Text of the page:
By billn on January 20, 2009 #a bit of science#other sites

Chemistry & Industry, 22 December 2008It seems mandatory that the word resveratol must be accompanied by hype and pseudo science in any article – particularly when seen in any of the ‘wine press’. From Chemistry and Industry Magazine is yet another optimistic vignette, but at least there is some ‘real’ science content:

“Resveratol in wine has been hailed as the elixir of youth and cure for many ailments. It occurs in the seeds and skins of grapes and has reputed anti-tumor, antioxidant and antimicrobial action. It has even allowed for a longer life.
Resveratol prolongs the lifespan of flies, mice and yeast, similar to the effects of a starvation diet, and is believed to work by promoting sirtuin, a protein that helps to repair chromosomes. This wonder polyphenol is more prominent in red wines and especially Pinot Noir.
Many effects were reported from lab studies where the chemical was applied in unnaturally high doses, and you would have to consume buckets of red Burgundy to get the same dose. But not to worry, since Sirtis, a company founded by Harvard University scientist David Sinclair, has begun testing mimics of resveratol. One of these mimics is called SRT1720 and was reported last month to protect mice on fatty diets from getting obese and to enhance their endurance on treadmills. It was lauded as the cure for ‚couch potatoes’. But such mimics are potentially suitable as drugs since they activate sirtuin 1 (SIRT1) at lower doses than resveratol.
SRT1720 tricks the body into thinking food is scarce and has to burn fat to survive. Sirtris believes resveratol mimics could potentially treat diseases such as diabetes, inflammation, cancer and heart disease. According to ceo Christoph Wesphal: ‚The body of clinical data supporting the role of SIRT1 activation as a viable mechanism for treating a broad range of diseases of metabolism and aging is growing’. The company has obviously attracted the right attention; Sirtris was acquired by GlaxoSmithKline during the summer.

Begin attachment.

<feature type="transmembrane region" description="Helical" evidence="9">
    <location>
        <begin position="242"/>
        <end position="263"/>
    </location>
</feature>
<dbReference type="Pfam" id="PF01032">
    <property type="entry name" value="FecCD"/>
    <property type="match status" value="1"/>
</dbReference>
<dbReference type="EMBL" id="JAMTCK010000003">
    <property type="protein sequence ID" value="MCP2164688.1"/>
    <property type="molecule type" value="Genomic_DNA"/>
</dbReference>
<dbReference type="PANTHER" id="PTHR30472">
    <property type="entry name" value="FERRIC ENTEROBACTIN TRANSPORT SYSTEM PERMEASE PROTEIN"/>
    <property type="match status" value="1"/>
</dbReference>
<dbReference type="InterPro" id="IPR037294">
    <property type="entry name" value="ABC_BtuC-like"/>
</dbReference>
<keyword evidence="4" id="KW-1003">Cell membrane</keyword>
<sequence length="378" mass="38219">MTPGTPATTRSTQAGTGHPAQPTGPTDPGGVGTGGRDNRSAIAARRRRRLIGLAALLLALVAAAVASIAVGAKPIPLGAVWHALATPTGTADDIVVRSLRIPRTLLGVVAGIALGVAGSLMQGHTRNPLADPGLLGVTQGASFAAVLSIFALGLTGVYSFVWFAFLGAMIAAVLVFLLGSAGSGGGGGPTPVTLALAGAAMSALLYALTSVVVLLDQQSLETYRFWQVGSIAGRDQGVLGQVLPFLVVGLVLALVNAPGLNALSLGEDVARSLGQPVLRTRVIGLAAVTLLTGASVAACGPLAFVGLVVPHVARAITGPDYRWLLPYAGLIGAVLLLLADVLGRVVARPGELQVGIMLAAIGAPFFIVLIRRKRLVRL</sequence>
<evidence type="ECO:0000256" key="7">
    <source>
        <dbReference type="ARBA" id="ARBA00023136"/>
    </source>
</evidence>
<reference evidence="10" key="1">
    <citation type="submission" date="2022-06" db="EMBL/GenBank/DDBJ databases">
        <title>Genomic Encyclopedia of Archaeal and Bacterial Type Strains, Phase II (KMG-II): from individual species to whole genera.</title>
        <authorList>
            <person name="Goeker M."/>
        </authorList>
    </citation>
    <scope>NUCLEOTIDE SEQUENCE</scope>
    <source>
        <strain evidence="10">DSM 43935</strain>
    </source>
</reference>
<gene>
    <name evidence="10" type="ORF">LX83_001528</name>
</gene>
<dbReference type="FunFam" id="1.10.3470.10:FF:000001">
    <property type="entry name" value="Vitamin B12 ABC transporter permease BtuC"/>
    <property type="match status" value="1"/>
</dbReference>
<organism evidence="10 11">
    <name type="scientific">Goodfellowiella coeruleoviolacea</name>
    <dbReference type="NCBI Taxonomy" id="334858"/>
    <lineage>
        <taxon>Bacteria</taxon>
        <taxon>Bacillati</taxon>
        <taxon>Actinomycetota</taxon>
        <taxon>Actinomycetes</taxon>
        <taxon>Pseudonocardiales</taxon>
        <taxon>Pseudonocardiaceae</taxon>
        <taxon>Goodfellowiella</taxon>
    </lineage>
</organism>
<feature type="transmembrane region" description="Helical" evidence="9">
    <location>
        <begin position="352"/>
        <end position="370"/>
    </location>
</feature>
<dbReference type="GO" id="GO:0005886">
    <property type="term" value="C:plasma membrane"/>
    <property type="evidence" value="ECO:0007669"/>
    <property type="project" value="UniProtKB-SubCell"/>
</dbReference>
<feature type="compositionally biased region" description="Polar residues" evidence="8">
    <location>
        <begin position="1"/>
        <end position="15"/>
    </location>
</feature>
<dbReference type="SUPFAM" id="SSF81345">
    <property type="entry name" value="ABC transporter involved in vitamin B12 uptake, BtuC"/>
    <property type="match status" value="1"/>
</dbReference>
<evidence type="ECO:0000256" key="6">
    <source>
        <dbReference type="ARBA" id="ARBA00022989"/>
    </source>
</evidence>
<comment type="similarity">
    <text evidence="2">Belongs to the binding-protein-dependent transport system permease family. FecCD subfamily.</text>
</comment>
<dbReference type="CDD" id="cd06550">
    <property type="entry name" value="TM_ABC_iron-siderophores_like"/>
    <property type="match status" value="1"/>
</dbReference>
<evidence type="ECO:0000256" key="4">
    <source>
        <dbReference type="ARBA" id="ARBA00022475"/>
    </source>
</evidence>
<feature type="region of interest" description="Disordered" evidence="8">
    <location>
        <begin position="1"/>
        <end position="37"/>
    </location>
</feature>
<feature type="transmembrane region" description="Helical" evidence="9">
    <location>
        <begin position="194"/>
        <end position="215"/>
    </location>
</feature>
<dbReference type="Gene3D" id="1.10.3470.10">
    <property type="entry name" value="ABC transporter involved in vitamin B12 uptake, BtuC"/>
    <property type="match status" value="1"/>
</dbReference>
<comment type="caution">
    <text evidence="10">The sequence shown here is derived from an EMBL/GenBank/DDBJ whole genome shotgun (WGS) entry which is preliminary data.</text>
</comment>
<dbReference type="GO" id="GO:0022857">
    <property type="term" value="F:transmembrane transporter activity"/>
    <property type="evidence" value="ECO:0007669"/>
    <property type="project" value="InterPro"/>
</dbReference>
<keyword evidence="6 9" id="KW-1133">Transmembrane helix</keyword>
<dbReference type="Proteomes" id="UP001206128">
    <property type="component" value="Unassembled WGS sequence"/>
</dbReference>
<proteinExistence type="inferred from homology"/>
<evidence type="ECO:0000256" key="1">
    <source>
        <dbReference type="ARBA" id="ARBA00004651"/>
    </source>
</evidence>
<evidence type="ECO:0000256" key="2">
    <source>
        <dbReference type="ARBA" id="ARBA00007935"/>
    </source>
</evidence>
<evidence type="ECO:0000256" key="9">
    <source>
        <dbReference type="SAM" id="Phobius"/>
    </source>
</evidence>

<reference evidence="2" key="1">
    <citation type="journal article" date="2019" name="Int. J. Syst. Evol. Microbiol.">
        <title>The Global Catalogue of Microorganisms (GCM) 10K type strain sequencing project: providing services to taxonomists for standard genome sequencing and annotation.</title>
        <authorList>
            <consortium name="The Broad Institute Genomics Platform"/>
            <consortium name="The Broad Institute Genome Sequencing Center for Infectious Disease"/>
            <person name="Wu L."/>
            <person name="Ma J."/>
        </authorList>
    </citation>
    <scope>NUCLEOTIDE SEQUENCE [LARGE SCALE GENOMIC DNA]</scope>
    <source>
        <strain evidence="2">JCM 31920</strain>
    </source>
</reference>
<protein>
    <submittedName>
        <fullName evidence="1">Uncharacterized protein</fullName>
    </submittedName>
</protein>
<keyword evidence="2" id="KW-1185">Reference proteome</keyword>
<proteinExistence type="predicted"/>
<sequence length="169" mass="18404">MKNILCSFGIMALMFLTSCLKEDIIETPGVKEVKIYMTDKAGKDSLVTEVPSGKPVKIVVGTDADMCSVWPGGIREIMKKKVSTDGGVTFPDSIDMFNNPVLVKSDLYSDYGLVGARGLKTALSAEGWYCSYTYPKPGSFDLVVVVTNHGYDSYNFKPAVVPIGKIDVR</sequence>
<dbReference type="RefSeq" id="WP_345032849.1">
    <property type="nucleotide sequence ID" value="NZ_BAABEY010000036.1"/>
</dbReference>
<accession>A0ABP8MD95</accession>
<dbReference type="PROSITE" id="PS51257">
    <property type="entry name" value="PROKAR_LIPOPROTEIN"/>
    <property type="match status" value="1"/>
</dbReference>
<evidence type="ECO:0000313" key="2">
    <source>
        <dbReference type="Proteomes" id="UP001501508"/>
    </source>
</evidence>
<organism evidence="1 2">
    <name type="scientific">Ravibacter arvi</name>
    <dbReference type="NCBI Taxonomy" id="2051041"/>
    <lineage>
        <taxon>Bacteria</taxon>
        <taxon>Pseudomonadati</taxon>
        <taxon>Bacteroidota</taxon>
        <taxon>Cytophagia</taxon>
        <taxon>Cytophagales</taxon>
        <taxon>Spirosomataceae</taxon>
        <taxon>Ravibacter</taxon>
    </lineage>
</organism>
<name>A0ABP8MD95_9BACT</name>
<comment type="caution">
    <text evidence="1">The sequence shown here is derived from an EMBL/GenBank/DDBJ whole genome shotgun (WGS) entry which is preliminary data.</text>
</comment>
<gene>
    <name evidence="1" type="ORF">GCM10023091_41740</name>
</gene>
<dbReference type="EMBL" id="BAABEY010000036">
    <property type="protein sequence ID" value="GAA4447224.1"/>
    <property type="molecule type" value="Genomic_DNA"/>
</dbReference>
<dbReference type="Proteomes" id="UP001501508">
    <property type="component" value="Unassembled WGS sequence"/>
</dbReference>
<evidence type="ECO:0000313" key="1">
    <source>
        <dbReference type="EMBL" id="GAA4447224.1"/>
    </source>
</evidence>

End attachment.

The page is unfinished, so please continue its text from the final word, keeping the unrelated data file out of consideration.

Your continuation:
Blueberries and pomegranates are good natural sources of resveratol, and it is sold in supplements derived from Japanese knotweed, though some doubt whether this source contains much active ingredient. But functional foods and drinks are another possibility. A Texan university plans to genetically modify yeast to produce the wonder compound so that beer drinkers can similarly imbibe this tonic in their favourite tipple”.

vitis vinifera/pinot noir genome unravelled

By billn on August 27, 2007 #a bit of science

The finished sequence is the work of a consortium of French and Italian researchers led by Patrick Wincker, a geneticist based at Genoscope — the French national genetic-sequencing facility in Evry. Full analysis of the more than 30,000 genes contained within the sequence could aid breeding strains with novel flavours or better pest resistance. Source

Link to the project at the Centre National de Séquençage. Clearly the PFVini will be unhappy!

chablis – it’s just the sulfur really

By billn on February 22, 2007 #a bit of science

To start with, I just can’t quite write that subject-line without a complaint; I was brought up with sulphur, not sulfur, but since UIPAC took up the American spelling…

science magazineMoving swiftly on, I note from the February 2nd issue of ‘Science‘ (Science 2007, 315, 666) that maybe a common compound of sulfur might be responsible for that special smell of a Chablis: